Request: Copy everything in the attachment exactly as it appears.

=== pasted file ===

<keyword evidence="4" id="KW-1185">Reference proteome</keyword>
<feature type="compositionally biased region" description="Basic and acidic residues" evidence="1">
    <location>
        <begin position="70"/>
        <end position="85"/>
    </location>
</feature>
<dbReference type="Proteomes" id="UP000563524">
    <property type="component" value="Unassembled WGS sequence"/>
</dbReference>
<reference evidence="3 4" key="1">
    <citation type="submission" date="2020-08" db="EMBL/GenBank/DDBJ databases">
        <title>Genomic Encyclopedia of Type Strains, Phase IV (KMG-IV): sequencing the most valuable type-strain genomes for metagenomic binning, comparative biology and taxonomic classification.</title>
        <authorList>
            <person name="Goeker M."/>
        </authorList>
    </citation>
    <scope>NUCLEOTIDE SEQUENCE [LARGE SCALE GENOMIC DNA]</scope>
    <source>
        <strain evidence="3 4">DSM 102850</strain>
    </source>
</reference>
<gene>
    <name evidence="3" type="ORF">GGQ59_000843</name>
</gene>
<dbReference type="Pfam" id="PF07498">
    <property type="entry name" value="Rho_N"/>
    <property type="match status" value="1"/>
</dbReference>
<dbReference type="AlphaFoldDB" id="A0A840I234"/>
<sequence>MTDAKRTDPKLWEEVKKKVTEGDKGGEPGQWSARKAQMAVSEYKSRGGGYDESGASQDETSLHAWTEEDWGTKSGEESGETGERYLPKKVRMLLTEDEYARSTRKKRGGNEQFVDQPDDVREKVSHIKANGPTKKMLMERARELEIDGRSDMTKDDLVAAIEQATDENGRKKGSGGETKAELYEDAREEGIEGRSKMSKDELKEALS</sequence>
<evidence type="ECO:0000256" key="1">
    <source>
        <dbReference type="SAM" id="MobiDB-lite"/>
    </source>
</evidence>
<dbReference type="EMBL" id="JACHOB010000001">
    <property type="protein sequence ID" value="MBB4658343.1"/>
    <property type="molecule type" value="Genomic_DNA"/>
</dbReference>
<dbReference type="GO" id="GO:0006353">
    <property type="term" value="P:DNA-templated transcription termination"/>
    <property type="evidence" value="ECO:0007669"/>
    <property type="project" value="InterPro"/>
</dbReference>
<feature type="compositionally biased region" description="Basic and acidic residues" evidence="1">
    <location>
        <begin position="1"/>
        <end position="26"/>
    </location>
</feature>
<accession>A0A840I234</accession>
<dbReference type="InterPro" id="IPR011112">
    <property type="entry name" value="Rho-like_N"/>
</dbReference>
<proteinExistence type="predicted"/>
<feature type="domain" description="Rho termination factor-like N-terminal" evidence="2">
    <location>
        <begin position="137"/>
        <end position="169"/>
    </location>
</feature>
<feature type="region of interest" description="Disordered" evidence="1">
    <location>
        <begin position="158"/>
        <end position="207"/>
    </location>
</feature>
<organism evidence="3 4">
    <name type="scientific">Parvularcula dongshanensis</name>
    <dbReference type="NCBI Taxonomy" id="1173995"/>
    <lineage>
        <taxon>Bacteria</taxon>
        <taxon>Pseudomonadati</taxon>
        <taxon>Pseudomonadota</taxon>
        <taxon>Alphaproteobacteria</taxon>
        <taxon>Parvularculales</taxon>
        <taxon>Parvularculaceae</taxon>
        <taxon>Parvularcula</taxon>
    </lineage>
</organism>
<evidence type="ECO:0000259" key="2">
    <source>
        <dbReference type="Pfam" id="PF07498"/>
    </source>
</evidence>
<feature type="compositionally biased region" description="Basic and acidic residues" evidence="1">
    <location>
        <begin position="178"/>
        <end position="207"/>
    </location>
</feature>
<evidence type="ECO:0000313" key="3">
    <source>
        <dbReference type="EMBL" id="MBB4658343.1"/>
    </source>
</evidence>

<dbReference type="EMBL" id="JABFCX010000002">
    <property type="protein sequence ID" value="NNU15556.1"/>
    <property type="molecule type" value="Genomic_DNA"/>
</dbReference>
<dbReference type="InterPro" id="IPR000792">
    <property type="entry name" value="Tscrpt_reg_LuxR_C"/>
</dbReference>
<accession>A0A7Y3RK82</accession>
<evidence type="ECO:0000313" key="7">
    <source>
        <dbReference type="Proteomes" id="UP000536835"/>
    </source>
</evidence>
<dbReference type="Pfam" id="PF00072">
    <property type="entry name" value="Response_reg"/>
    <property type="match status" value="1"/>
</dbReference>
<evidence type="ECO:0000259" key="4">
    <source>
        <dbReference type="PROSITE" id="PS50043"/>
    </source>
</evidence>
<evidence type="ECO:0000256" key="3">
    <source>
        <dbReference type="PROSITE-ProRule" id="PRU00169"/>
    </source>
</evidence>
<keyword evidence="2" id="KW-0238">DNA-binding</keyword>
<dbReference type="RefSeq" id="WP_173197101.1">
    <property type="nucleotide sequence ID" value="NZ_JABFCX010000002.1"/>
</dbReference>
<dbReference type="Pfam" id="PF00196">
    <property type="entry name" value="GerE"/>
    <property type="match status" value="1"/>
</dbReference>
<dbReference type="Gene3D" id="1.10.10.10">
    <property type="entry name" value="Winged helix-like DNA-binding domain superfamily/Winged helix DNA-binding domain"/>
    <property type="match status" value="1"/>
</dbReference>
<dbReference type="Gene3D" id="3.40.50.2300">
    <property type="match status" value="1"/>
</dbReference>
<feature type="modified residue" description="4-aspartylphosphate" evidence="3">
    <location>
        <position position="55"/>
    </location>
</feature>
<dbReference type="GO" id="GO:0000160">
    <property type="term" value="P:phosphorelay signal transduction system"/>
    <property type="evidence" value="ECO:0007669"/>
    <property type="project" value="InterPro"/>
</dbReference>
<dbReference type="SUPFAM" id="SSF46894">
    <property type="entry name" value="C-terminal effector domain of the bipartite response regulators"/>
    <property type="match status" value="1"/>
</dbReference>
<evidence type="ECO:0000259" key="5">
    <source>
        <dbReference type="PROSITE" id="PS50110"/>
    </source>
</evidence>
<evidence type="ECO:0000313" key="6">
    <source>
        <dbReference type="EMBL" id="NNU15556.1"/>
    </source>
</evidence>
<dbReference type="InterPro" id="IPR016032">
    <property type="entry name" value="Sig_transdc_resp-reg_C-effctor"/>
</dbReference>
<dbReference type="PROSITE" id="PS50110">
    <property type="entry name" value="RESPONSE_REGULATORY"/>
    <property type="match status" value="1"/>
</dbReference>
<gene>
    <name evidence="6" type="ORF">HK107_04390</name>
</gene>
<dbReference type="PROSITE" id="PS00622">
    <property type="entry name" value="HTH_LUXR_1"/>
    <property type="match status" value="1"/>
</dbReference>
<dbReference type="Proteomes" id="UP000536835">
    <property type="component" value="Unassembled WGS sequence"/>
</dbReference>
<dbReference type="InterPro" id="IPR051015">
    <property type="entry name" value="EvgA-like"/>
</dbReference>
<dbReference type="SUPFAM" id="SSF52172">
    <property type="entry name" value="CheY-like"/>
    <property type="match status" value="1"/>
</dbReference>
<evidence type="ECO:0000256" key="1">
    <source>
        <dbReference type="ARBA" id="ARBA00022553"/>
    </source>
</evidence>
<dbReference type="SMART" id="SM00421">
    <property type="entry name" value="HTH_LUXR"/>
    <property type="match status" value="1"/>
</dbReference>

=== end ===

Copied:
<keyword evidence="4" id="KW-1185">Reference proteome</keyword>
<feature type="compositionally biased region" description="Basic and acidic residues" evidence="1">
    <location>
        <begin position="70"/>
        <end position="85"/>
    </location>
</feature>
<dbReference type="Proteomes" id="UP000563524">
    <property type="component" value="Unassembled WGS sequence"/>
</dbReference>
<reference evidence="3 4" key="1">
    <citation type="submission" date="2020-08" db="EMBL/GenBank/DDBJ databases">
        <title>Genomic Encyclopedia of Type Strains, Phase IV (KMG-IV): sequencing the most valuable type-strain genomes for metagenomic binning, comparative biology and taxonomic classification.</title>
        <authorList>
            <person name="Goeker M."/>
        </authorList>
    </citation>
    <scope>NUCLEOTIDE SEQUENCE [LARGE SCALE GENOMIC DNA]</scope>
    <source>
        <strain evidence="3 4">DSM 102850</strain>
    </source>
</reference>
<gene>
    <name evidence="3" type="ORF">GGQ59_000843</name>
</gene>
<dbReference type="Pfam" id="PF07498">
    <property type="entry name" value="Rho_N"/>
    <property type="match status" value="1"/>
</dbReference>
<dbReference type="AlphaFoldDB" id="A0A840I234"/>
<sequence>MTDAKRTDPKLWEEVKKKVTEGDKGGEPGQWSARKAQMAVSEYKSRGGGYDESGASQDETSLHAWTEEDWGTKSGEESGETGERYLPKKVRMLLTEDEYARSTRKKRGGNEQFVDQPDDVREKVSHIKANGPTKKMLMERARELEIDGRSDMTKDDLVAAIEQATDENGRKKGSGGETKAELYEDAREEGIEGRSKMSKDELKEALS</sequence>
<evidence type="ECO:0000256" key="1">
    <source>
        <dbReference type="SAM" id="MobiDB-lite"/>
    </source>
</evidence>
<dbReference type="EMBL" id="JACHOB010000001">
    <property type="protein sequence ID" value="MBB4658343.1"/>
    <property type="molecule type" value="Genomic_DNA"/>
</dbReference>
<dbReference type="GO" id="GO:0006353">
    <property type="term" value="P:DNA-templated transcription termination"/>
    <property type="evidence" value="ECO:0007669"/>
    <property type="project" value="InterPro"/>
</dbReference>
<feature type="compositionally biased region" description="Basic and acidic residues" evidence="1">
    <location>
        <begin position="1"/>
        <end position="26"/>
    </location>
</feature>
<accession>A0A840I234</accession>
<dbReference type="InterPro" id="IPR011112">
    <property type="entry name" value="Rho-like_N"/>
</dbReference>
<proteinExistence type="predicted"/>
<feature type="domain" description="Rho termination factor-like N-terminal" evidence="2">
    <location>
        <begin position="137"/>
        <end position="169"/>
    </location>
</feature>
<feature type="region of interest" description="Disordered" evidence="1">
    <location>
        <begin position="158"/>
        <end position="207"/>
    </location>
</feature>
<organism evidence="3 4">
    <name type="scientific">Parvularcula dongshanensis</name>
    <dbReference type="NCBI Taxonomy" id="1173995"/>
    <lineage>
        <taxon>Bacteria</taxon>
        <taxon>Pseudomonadati</taxon>
        <taxon>Pseudomonadota</taxon>
        <taxon>Alphaproteobacteria</taxon>
        <taxon>Parvularculales</taxon>
        <taxon>Parvularculaceae</taxon>
        <taxon>Parvularcula</taxon>
    </lineage>
</organism>
<evidence type="ECO:0000259" key="2">
    <source>
        <dbReference type="Pfam" id="PF07498"/>
    </source>
</evidence>
<feature type="compositionally biased region" description="Basic and acidic residues" evidence="1">
    <location>
        <begin position="178"/>
        <end position="207"/>
    </location>
</feature>
<evidence type="ECO:0000313" key="3">
    <source>
        <dbReference type="EMBL" id="MBB4658343.1"/>
    </source>
</evidence>

<dbReference type="EMBL" id="JABFCX010000002">
    <property type="protein sequence ID" value="NNU15556.1"/>
    <property type="molecule type" value="Genomic_DNA"/>
</dbReference>
<dbReference type="InterPro" id="IPR000792">
    <property type="entry name" value="Tscrpt_reg_LuxR_C"/>
</dbReference>
<accession>A0A7Y3RK82</accession>
<evidence type="ECO:0000313" key="7">
    <source>
        <dbReference type="Proteomes" id="UP000536835"/>
    </source>
</evidence>
<dbReference type="Pfam" id="PF00072">
    <property type="entry name" value="Response_reg"/>
    <property type="match status" value="1"/>
</dbReference>
<evidence type="ECO:0000259" key="4">
    <source>
        <dbReference type="PROSITE" id="PS50043"/>
    </source>
</evidence>
<evidence type="ECO:0000256" key="3">
    <source>
        <dbReference type="PROSITE-ProRule" id="PRU00169"/>
    </source>
</evidence>
<keyword evidence="2" id="KW-0238">DNA-binding</keyword>
<dbReference type="RefSeq" id="WP_173197101.1">
    <property type="nucleotide sequence ID" value="NZ_JABFCX010000002.1"/>
</dbReference>
<dbReference type="Pfam" id="PF00196">
    <property type="entry name" value="GerE"/>
    <property type="match status" value="1"/>
</dbReference>
<dbReference type="Gene3D" id="1.10.10.10">
    <property type="entry name" value="Winged helix-like DNA-binding domain superfamily/Winged helix DNA-binding domain"/>
    <property type="match status" value="1"/>
</dbReference>
<dbReference type="Gene3D" id="3.40.50.2300">
    <property type="match status" value="1"/>
</dbReference>
<feature type="modified residue" description="4-aspartylphosphate" evidence="3">
    <location>
        <position position="55"/>
    </location>
</feature>
<dbReference type="GO" id="GO:0000160">
    <property type="term" value="P:phosphorelay signal transduction system"/>
    <property type="evidence" value="ECO:0007669"/>
    <property type="project" value="InterPro"/>
</dbReference>
<dbReference type="SUPFAM" id="SSF46894">
    <property type="entry name" value="C-terminal effector domain of the bipartite response regulators"/>
    <property type="match status" value="1"/>
</dbReference>
<evidence type="ECO:0000259" key="5">
    <source>
        <dbReference type="PROSITE" id="PS50110"/>
    </source>
</evidence>
<evidence type="ECO:0000313" key="6">
    <source>
        <dbReference type="EMBL" id="NNU15556.1"/>
    </source>
</evidence>
<dbReference type="InterPro" id="IPR016032">
    <property type="entry name" value="Sig_transdc_resp-reg_C-effctor"/>
</dbReference>
<dbReference type="PROSITE" id="PS50110">
    <property type="entry name" value="RESPONSE_REGULATORY"/>
    <property type="match status" value="1"/>
</dbReference>
<gene>
    <name evidence="6" type="ORF">HK107_04390</name>
</gene>
<dbReference type="PROSITE" id="PS00622">
    <property type="entry name" value="HTH_LUXR_1"/>
    <property type="match status" value="1"/>
</dbReference>
<dbReference type="Proteomes" id="UP000536835">
    <property type="component" value="Unassembled WGS sequence"/>
</dbReference>
<dbReference type="InterPro" id="IPR051015">
    <property type="entry name" value="EvgA-like"/>
</dbReference>
<dbReference type="SUPFAM" id="SSF52172">
    <property type="entry name" value="CheY-like"/>
    <property type="match status" value="1"/>
</dbReference>
<evidence type="ECO:0000256" key="1">
    <source>
        <dbReference type="ARBA" id="ARBA00022553"/>
    </source>
</evidence>
<dbReference type="SMART" id="SM00421">
    <property type="entry name" value="HTH_LUXR"/>
    <property type="match status" value="1"/>
</dbReference>